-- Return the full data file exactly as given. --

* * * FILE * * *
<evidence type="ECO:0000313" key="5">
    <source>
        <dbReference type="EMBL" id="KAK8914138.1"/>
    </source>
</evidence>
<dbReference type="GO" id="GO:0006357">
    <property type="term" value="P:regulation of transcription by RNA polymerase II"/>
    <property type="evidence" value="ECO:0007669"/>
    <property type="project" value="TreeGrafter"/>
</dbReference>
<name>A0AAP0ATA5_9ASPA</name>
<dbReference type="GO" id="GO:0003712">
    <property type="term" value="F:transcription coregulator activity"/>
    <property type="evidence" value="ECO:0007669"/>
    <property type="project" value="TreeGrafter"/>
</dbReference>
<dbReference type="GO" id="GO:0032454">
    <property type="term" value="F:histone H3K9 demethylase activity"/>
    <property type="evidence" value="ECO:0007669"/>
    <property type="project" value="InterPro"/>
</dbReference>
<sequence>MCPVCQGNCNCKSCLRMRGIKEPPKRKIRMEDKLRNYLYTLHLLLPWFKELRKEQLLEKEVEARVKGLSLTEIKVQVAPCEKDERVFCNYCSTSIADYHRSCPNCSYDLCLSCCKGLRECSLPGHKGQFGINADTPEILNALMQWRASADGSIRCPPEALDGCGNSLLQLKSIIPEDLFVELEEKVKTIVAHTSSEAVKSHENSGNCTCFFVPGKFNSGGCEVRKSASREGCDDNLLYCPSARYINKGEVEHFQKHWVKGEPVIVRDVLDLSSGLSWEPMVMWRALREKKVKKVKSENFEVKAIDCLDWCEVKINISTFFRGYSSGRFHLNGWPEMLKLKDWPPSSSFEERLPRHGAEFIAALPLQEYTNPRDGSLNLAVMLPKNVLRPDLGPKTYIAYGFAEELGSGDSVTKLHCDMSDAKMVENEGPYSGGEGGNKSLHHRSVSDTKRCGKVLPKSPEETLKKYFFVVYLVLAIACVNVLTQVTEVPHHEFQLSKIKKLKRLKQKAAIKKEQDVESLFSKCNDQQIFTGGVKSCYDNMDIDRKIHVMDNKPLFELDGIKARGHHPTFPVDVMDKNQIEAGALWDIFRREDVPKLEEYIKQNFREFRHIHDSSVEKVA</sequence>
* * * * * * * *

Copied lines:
<evidence type="ECO:0000313" key="5">
    <source>
        <dbReference type="EMBL" id="KAK8914138.1"/>
    </source>
</evidence>
<dbReference type="GO" id="GO:0006357">
    <property type="term" value="P:regulation of transcription by RNA polymerase II"/>
    <property type="evidence" value="ECO:0007669"/>
    <property type="project" value="TreeGrafter"/>
</dbReference>
<name>A0AAP0ATA5_9ASPA</name>
<dbReference type="GO" id="GO:0003712">
    <property type="term" value="F:transcription coregulator activity"/>
    <property type="evidence" value="ECO:0007669"/>
    <property type="project" value="TreeGrafter"/>
</dbReference>
<dbReference type="GO" id="GO:0032454">
    <property type="term" value="F:histone H3K9 demethylase activity"/>
    <property type="evidence" value="ECO:0007669"/>
    <property type="project" value="InterPro"/>
</dbReference>
<sequence>MCPVCQGNCNCKSCLRMRGIKEPPKRKIRMEDKLRNYLYTLHLLLPWFKELRKEQLLEKEVEARVKGLSLTEIKVQVAPCEKDERVFCNYCSTSIADYHRSCPNCSYDLCLSCCKGLRECSLPGHKGQFGINADTPEILNALMQWRASADGSIRCPPEALDGCGNSLLQLKSIIPEDLFVELEEKVKTIVAHTSSEAVKSHENSGNCTCFFVPGKFNSGGCEVRKSASREGCDDNLLYCPSARYINKGEVEHFQKHWVKGEPVIVRDVLDLSSGLSWEPMVMWRALREKKVKKVKSENFEVKAIDCLDWCEVKINISTFFRGYSSGRFHLNGWPEMLKLKDWPPSSSFEERLPRHGAEFIAALPLQEYTNPRDGSLNLAVMLPKNVLRPDLGPKTYIAYGFAEELGSGDSVTKLHCDMSDAKMVENEGPYSGGEGGNKSLHHRSVSDTKRCGKVLPKSPEETLKKYFFVVYLVLAIACVNVLTQVTEVPHHEFQLSKIKKLKRLKQKAAIKKEQDVESLFSKCNDQQIFTGGVKSCYDNMDIDRKIHVMDNKPLFELDGIKARGHHPTFPVDVMDKNQIEAGALWDIFRREDVPKLEEYIKQNFREFRHIHDSSVEKVA</sequence>